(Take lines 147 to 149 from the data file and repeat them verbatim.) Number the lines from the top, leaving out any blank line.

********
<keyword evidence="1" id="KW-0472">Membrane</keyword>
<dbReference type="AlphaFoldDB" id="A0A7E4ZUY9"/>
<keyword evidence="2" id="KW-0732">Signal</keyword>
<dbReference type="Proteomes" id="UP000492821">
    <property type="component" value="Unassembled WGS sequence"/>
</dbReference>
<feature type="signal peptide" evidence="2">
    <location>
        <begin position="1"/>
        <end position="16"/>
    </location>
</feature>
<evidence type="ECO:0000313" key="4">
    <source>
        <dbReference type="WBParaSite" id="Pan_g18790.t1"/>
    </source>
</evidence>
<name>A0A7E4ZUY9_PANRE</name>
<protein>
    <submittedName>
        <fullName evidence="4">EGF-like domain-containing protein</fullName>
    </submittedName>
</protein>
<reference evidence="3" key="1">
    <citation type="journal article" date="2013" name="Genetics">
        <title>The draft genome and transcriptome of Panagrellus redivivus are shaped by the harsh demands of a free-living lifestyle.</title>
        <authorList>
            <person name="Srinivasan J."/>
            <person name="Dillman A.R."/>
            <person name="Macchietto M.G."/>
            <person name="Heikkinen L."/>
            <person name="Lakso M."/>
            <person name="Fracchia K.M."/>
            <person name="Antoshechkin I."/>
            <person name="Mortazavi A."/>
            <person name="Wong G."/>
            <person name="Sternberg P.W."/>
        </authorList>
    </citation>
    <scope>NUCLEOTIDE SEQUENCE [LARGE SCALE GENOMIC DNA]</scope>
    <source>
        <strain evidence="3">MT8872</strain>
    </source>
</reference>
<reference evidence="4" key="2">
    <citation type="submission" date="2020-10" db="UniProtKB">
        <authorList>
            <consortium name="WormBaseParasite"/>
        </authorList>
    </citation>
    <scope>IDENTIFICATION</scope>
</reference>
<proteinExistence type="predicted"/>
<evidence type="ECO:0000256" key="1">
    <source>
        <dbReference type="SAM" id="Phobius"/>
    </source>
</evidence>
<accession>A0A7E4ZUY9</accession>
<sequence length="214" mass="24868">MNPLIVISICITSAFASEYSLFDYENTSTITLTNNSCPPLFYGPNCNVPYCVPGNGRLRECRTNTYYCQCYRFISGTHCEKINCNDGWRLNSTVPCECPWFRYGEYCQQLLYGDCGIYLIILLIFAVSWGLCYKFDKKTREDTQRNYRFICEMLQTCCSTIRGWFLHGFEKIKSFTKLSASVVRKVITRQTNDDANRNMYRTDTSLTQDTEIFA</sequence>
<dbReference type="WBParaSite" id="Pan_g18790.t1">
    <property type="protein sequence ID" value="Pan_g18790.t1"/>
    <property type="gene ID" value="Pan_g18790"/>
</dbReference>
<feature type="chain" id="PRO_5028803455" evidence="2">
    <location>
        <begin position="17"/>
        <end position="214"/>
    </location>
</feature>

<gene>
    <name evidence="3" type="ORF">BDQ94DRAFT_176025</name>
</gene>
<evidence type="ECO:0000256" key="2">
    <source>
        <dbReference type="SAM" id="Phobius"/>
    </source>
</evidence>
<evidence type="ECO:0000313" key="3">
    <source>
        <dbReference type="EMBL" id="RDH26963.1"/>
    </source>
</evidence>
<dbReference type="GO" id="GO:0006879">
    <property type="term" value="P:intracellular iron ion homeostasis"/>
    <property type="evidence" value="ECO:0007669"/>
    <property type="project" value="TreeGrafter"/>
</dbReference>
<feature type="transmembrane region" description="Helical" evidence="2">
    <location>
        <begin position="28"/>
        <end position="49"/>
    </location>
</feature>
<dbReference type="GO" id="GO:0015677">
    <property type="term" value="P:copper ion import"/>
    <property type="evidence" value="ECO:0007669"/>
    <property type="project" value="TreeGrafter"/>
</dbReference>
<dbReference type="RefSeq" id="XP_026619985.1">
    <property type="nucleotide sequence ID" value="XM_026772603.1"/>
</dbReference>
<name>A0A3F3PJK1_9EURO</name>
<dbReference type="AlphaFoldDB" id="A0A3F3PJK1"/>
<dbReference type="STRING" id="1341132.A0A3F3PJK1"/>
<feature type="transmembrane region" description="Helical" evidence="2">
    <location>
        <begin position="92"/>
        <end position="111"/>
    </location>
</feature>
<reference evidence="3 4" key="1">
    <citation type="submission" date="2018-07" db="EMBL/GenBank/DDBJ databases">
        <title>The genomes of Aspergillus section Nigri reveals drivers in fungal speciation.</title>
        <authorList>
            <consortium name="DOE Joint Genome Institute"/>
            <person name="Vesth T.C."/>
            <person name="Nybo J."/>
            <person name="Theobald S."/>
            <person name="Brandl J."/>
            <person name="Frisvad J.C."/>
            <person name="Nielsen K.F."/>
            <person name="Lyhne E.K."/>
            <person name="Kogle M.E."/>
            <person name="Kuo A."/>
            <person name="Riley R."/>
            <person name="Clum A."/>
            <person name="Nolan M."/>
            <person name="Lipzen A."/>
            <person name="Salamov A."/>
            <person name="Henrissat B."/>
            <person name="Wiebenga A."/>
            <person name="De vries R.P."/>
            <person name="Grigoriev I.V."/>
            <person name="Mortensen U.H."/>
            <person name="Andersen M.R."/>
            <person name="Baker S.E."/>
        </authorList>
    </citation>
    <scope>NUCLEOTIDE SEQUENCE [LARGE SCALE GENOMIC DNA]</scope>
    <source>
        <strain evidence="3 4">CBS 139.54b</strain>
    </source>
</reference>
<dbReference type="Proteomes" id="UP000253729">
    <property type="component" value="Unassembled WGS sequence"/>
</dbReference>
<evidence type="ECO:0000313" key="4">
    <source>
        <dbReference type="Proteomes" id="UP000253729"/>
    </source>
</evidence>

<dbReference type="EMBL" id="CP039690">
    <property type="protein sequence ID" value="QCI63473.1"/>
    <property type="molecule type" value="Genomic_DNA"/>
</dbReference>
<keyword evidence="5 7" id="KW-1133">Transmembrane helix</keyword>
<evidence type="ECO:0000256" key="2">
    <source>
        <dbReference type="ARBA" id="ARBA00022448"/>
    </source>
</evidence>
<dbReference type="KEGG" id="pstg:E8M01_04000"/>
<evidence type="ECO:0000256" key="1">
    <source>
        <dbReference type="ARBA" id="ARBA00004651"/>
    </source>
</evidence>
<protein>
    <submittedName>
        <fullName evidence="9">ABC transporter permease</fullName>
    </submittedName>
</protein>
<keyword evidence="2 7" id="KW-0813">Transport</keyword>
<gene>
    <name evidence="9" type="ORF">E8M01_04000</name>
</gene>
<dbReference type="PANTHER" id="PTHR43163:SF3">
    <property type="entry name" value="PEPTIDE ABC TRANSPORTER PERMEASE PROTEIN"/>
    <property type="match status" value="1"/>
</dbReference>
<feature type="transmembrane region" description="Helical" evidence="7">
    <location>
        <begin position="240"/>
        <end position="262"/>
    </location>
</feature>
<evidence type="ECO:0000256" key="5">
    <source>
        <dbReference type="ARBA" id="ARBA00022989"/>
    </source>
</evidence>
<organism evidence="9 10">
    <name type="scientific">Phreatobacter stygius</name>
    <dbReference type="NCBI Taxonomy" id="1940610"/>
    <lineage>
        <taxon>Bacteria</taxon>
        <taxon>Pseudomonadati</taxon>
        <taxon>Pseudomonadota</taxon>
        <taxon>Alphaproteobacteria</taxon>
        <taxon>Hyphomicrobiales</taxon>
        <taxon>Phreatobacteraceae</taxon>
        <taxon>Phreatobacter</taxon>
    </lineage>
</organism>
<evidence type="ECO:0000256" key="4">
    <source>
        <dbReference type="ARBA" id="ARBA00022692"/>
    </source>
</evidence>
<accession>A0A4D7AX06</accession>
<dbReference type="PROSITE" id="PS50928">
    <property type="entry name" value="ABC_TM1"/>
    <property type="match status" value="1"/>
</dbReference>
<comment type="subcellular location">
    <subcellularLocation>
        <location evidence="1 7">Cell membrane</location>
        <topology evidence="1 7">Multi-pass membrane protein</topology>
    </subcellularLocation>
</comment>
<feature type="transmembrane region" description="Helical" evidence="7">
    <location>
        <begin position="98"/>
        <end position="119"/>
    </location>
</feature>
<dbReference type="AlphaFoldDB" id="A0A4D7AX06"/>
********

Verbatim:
</dbReference>
<evidence type="ECO:0000313" key="4">
    <source>